Many people would have you believe that modern day Cloud Computing is not a new concept.
As Wikipedia points out:
“The underlying concept of cloud computing dates back to the 1950s, when large-scale mainframe became available in academia and corporations, accessible via thin clients / terminal computers, often referred to as “dumb terminals”, because they were used for communications but had no internal computational capacities.”
I get the following kinds of reaction at conferences whenever I talk about working in the Cloud and the benefits of Cloud Computing:
“Seen it all before”, “Nothing new”, “Fad”
But these reactions are missing the point. Things are very different now.
Historically, Cloud computing was still effectively point-to-point computing. A mainframe provided a series of apps to a client terminal or computer. As a user you were limited to connecting with whatever apps were available via the mainframe or other computing service. The principle benefit was one of sharing resources.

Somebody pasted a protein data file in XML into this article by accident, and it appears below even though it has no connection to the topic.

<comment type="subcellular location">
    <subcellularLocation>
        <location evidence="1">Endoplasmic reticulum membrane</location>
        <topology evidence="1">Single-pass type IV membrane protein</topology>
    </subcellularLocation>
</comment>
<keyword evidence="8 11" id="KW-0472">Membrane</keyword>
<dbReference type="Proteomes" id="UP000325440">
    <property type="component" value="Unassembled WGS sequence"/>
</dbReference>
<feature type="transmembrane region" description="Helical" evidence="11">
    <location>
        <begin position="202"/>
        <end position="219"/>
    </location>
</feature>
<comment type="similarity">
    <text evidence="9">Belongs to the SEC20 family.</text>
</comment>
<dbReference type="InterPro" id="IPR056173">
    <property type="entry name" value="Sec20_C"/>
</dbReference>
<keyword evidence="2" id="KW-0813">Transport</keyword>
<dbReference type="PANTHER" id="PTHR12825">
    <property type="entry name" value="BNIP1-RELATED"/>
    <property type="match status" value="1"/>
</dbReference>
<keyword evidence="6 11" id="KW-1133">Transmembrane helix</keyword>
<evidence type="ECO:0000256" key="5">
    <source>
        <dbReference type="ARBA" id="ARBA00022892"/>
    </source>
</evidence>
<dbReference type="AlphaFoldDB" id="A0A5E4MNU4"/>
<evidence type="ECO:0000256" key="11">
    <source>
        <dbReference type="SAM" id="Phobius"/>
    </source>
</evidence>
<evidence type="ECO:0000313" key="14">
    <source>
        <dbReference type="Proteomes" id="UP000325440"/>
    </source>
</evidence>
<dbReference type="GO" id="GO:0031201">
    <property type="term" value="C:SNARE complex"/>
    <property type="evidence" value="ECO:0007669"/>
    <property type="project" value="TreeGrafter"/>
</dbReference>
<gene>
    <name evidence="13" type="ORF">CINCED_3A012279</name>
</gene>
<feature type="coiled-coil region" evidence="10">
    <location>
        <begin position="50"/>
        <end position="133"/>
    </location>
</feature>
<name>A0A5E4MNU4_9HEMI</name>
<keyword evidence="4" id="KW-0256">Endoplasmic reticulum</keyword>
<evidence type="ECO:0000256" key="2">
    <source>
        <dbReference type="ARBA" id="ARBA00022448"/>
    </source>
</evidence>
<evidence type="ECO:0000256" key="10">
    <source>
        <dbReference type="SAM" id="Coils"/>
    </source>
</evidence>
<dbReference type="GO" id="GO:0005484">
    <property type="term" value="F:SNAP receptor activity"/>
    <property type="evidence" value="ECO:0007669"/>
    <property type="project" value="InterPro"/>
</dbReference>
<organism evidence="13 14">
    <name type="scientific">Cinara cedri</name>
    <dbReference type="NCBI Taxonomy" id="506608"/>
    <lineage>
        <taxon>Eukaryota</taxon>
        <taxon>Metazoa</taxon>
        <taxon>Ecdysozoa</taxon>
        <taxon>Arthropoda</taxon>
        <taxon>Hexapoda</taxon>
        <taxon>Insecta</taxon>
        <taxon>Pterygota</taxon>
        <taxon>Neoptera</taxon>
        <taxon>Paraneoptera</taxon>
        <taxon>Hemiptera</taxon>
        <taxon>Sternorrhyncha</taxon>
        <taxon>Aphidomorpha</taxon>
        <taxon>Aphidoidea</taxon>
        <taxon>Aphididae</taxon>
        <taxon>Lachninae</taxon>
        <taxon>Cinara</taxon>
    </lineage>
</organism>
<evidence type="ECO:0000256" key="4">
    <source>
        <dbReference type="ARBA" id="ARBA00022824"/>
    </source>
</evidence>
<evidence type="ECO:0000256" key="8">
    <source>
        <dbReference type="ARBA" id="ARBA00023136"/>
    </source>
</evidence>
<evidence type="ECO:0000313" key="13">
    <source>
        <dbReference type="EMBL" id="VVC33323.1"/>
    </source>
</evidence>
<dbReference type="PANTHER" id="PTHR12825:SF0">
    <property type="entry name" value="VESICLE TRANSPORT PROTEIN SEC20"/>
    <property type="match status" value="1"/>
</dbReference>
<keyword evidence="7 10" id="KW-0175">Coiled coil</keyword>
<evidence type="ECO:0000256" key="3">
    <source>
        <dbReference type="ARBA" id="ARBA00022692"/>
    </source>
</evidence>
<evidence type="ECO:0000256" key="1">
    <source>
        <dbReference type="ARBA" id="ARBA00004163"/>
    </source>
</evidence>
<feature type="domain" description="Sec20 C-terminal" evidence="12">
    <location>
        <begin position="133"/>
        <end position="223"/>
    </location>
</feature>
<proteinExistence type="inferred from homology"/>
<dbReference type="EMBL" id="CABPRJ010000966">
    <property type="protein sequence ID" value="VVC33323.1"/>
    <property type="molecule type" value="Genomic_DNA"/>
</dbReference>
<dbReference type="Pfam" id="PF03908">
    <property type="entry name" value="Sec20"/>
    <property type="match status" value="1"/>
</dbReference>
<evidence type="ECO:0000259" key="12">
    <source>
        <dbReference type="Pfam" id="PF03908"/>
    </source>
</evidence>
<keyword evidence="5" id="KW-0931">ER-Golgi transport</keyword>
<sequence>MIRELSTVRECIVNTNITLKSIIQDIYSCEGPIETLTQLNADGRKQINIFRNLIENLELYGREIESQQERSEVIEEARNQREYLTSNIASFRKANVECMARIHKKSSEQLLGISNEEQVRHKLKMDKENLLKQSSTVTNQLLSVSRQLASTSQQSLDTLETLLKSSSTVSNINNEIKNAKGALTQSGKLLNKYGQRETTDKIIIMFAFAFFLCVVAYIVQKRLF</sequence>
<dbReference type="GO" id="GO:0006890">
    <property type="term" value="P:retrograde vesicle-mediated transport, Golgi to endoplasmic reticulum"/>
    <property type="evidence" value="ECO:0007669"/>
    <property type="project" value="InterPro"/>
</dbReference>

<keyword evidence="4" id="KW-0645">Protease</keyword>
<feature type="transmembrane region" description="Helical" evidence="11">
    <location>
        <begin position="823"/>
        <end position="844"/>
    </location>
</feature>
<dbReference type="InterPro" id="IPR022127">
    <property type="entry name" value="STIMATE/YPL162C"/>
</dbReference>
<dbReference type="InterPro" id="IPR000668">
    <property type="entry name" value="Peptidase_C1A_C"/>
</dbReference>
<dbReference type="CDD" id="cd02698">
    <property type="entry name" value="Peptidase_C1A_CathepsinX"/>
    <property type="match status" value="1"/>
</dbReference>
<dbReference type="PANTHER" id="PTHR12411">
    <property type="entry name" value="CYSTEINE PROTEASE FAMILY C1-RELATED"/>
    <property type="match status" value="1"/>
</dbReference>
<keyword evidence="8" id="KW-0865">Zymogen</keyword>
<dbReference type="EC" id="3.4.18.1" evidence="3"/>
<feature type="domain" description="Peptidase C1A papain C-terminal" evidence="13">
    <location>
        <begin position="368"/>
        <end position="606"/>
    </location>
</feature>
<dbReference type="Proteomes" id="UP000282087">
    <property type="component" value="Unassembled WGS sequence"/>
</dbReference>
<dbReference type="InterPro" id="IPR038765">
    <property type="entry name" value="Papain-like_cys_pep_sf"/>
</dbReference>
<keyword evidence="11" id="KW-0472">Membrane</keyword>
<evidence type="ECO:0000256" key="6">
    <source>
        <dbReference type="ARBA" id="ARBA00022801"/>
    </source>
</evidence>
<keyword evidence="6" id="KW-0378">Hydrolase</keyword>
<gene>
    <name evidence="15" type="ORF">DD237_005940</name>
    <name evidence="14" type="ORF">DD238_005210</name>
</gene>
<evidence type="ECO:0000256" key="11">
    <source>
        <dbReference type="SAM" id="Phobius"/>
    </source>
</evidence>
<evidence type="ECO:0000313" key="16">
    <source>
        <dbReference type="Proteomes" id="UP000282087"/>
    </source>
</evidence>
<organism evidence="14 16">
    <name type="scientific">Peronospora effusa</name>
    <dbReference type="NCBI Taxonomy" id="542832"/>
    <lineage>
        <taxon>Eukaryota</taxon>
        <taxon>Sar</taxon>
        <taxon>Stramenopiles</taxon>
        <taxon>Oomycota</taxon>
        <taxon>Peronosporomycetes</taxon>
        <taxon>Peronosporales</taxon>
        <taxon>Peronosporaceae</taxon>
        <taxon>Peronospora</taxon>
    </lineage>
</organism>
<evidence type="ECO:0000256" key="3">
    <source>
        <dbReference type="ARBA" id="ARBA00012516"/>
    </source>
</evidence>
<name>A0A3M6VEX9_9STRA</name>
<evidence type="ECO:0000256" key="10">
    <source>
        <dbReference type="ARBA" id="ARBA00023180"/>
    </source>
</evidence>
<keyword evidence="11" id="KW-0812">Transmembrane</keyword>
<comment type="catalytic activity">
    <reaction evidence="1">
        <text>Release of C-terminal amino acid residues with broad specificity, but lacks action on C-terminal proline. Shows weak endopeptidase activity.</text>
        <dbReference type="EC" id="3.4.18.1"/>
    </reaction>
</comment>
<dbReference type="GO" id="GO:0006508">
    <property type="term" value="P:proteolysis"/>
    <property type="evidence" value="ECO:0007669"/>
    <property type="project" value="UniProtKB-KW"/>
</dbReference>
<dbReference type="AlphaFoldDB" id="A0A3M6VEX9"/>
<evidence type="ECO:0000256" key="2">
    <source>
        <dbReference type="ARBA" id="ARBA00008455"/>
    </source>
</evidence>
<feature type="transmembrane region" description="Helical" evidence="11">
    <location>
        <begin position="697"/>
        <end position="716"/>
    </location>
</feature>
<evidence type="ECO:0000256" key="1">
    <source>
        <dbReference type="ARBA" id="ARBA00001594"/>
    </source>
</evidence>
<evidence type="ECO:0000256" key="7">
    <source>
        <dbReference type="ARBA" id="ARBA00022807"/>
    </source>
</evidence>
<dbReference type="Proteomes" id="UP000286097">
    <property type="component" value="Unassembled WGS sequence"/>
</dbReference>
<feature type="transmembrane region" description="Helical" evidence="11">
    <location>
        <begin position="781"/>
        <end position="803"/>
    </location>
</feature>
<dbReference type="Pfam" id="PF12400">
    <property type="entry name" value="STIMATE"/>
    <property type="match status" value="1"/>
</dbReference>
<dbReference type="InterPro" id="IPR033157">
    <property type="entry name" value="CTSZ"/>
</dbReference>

Today the benefits of sharing or outsourcing computing resources are still considerable but the real value comes from sharing and implementing new ideas.
Historically, companies relied solely on their IT team to develop apps that could service their business and operations. Most companies still have an IT team but the concept of an IT team delivering apps and information services is rapidly becoming archaic.
Companies today need to be leaner, faster, flexible and prepared to adapt far more effectively than ever before. Business models are being broken down and reinvented. Traditional IT teams can’t cope with these massive upheavals.
Cloud Computing is the only salvation. The ability to select new providers, innovate new solutions, test, fail, improve and break new ground – these are the niches that Cloud Computing has embraced.
If you still think of Cloud Computing as time-sliced computing then you’re missing the point.
The game has changed, forever.